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The Elephant in Chaplaincy’s Room
It is likely that everyone is familiar with the expression “an elephant in the room”. In the Cambridge dictionary, it is an idiom meaning “an obvious problem or difficult situation that people do not want to talk about.” i As chaplains we’ve probably dealt with them almost on a daily basis in our work: the family that doesn’t want to discuss the poor prognosis of a loved one, the client that doesn’t acknowledge that they have a broken relationship that is affecting their life; or a staff member who doesn’t admit to their discomfort with providing care to a person from a different beliefs and values system.
Within chaplaincy today there is an elephant in the room. It’s an obvious problem. It’s a difficult situation. And we, as chaplains, don’t want to talk about it – at least not in a collaborative and professional way. To explain what I mean, we need to remind ourselves of a bit of our history.
In November 2004, four foundational documents, the Common Standards for Professional Chaplaincy, were affirmed by the boards of the former Council on Collaboration, which included the Association of Professional Chaplains (APC), the American Association of Pastoral Counselors (AAPC), Association for Clinical Pastoral Education (ACPE), National Association of Catholic Chaplains (NACC), National Association of Jewish Chaplains, and Canadian Association for Spiritual Care (CASC). The documents included: Common Standards for Professional Chaplaincy, Common Standards for Pastoral Educators/Supervisors, Common Code of Ethics for Chaplains, Pastoral Counselors, Pastoral Educators and Students, and Principles for Processing Ethical Complaints.
It was a pivotal moment for the profession, as it was the first time common documents had been written and approved. All of the participating organizations agreed that they would mirror the foundational documents in their own, particularly the Code of Ethics. The intention of the process was not to limit these documents but to make them a gift to the profession as a whole.
Since 2004, the number of chaplaincy organizations ii that have mirrored and incorporated the Common Standards into their processes has risen dramatically which is an excellent movement within the profession. While each individual organization has its own Code of Ethics, all mirror the statements laid out in the Common Code of Ethics, which set out ethical principles for relationships with clients, colleagues, other professionals in the community, one’s faith community and between supervisors and students where applicable.
Each section of a code of ethics, whether it be from the Common Standards or an individual association’s, is important. They provide the pathway by which professional chaplains are to engage in their practice and be in relationship with others.
For example, when discussing how a chaplain, chaplaincy educator, or chaplaincy student should engage in their relationships with colleagues, the Common Standards state in its Ethical Principles in Relationships with Colleagues that: Spiritual care professionals engage in collegial relationships with peers…respect each other and support the integrity and well-being of their colleagues. iii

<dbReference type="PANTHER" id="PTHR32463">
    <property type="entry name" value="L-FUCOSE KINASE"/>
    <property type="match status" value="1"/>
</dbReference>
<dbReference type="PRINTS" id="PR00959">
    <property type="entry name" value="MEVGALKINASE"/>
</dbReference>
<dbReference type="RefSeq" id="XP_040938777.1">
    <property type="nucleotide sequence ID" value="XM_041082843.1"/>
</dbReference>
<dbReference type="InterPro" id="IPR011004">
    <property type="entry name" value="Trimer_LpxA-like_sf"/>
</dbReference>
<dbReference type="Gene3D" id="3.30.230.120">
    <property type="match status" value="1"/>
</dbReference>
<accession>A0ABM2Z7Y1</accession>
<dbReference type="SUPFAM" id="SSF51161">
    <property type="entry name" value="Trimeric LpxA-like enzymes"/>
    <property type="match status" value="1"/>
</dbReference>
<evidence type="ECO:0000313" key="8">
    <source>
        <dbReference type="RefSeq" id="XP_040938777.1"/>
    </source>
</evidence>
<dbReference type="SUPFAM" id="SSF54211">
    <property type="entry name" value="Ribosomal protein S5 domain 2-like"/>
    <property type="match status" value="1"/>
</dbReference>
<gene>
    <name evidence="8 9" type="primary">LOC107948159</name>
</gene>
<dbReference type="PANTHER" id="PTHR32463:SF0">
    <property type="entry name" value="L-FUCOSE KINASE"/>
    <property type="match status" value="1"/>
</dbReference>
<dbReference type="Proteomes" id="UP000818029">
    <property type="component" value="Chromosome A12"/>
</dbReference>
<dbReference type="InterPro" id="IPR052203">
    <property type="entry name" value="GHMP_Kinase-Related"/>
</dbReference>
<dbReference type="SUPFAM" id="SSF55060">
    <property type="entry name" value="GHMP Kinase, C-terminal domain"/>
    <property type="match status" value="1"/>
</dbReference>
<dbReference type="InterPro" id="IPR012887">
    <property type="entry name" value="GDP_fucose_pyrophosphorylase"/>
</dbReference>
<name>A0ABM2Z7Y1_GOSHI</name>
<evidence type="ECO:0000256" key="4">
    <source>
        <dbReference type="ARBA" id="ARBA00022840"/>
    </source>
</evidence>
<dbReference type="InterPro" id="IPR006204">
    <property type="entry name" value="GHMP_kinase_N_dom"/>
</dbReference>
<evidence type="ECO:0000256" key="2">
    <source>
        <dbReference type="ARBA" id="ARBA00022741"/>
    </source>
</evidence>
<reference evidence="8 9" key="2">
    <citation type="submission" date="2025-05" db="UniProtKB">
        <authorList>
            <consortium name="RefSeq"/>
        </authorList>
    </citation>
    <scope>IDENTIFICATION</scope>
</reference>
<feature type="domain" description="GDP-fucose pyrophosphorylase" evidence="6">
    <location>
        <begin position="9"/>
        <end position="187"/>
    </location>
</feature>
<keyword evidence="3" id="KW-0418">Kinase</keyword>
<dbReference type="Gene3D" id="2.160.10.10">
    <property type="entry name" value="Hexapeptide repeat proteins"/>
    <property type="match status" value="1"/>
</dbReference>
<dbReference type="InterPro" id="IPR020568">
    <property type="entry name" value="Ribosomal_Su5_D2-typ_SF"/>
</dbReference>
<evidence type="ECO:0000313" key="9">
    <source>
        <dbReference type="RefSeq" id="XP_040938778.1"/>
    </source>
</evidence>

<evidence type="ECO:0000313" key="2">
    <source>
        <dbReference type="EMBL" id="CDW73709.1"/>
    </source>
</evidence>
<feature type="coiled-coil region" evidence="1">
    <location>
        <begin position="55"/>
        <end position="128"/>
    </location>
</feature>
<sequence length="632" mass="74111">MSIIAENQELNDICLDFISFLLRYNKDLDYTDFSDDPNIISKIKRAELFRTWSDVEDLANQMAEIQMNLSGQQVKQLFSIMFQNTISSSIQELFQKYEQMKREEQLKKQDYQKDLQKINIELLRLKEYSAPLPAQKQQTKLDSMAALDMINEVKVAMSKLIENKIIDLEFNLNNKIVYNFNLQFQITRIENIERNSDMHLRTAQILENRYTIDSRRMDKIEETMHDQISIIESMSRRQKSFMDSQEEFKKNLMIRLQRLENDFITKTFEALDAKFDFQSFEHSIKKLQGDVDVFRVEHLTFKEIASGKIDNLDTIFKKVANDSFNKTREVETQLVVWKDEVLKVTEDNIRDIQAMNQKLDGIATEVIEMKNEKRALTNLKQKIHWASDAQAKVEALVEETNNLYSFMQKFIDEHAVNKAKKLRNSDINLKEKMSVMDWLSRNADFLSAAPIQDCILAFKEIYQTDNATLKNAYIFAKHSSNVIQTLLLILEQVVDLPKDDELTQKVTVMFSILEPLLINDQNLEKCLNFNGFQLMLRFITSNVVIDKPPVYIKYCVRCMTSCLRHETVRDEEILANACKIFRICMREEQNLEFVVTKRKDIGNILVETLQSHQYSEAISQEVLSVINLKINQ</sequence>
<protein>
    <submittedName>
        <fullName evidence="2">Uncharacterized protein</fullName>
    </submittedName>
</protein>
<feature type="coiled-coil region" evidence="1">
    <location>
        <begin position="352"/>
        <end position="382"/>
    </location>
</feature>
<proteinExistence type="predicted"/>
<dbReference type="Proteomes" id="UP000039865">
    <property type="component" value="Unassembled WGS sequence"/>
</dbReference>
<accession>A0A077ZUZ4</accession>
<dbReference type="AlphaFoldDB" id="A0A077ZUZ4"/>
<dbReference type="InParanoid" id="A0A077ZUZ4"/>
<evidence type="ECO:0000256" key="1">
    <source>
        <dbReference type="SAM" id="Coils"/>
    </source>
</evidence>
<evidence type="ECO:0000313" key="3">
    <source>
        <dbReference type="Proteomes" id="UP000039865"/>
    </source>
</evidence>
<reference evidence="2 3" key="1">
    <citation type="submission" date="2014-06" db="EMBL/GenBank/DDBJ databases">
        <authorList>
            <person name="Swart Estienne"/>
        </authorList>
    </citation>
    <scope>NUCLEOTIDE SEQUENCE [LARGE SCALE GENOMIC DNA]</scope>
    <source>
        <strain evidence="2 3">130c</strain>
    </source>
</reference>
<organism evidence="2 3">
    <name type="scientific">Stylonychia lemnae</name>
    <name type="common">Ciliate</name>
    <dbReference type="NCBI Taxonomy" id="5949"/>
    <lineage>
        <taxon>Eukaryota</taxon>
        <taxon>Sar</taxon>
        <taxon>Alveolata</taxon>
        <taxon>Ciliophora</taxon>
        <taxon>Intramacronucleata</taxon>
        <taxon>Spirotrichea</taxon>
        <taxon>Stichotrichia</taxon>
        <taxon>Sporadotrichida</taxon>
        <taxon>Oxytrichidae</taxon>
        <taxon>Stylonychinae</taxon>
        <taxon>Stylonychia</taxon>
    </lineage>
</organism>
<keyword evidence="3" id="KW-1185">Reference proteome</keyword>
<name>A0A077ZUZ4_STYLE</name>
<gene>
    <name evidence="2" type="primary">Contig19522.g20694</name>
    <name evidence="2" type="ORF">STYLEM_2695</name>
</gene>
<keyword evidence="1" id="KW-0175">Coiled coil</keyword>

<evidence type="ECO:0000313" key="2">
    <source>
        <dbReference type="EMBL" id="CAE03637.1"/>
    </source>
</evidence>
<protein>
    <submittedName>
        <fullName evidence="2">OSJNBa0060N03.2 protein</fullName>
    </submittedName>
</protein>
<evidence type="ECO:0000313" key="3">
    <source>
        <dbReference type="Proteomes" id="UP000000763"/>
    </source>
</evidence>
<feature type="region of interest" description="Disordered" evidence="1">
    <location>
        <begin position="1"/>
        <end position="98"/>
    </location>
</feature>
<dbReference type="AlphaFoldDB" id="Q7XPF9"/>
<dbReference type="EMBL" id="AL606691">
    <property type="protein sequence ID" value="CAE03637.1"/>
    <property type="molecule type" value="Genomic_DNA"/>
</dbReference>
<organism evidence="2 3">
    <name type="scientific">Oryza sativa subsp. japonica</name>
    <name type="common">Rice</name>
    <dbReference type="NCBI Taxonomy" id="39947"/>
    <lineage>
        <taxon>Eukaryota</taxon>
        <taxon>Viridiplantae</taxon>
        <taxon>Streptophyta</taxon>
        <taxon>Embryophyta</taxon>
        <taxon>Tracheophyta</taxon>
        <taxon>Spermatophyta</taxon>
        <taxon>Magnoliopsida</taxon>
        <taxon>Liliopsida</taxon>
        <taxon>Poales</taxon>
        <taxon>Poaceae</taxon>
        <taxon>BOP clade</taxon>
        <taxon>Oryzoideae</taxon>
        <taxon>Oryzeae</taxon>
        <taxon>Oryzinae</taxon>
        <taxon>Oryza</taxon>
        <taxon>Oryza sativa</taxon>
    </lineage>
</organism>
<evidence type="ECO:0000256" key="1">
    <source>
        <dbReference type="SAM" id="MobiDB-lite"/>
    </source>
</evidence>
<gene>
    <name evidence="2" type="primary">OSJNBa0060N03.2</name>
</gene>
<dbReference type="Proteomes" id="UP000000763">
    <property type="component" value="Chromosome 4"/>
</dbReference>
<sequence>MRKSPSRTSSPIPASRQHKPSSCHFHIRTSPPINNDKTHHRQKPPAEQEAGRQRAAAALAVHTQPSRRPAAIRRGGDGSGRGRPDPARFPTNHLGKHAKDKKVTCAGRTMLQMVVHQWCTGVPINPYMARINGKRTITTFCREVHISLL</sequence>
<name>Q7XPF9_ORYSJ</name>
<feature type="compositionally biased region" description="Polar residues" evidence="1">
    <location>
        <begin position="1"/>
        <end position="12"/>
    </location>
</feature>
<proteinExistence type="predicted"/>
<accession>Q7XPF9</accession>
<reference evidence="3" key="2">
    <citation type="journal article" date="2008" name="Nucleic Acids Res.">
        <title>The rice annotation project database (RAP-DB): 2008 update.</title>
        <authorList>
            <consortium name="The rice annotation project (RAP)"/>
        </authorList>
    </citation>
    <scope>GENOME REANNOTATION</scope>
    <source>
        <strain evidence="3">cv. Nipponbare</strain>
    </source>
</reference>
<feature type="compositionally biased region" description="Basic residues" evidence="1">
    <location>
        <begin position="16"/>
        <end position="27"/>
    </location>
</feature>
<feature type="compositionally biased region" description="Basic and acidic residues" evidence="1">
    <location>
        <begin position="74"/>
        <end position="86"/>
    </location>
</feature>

Like many chaplains, I hold dual board certification from two groups. I am certified as a board certified chaplain (BCC) by the Association of Professional Chaplains (APC) and an advanced practice board certified chaplain (APBCC) by the Spiritual Care Association (SCA). So along with the Common Code of Ethics, each year as required by my certifying bodies I am required to reaffirm their individual codes of ethics. That of the APC states:
120.1. The Association shall promote integrity, competence, respect for the dignity of all persons, and collegiality among its members. iv
The code of ethics of the SCA states:
2. Ethical Responsibilities to Colleagues
a. Colleagues and their qualifications, views, and professional obligations should be treated with respect, regard, support, and confidentiality.
b. Unwarranted negative criticism of colleague should be avoided in all verbal and written communications, with other colleagues, and with persons to whom care is being provided. Unwarranted criticism includes but is not limited to colleagues’ level of competence or individuals’ attributes such as race, ethnicity, national origin, color, sex, sexual orientation, gender identity or expression, age, marital status, political belief, religion, spiritual, or existential beliefs and values, culture, immigration status, and mental or physical disability. v
If you read the codes of ethics from the other organizations that embrace the Common Standards you will find similar language. Chaplains are expected to treat other chaplains with respect, dignity, collegiality, and collaboration, refraining from negative criticism, attacks, and gossip.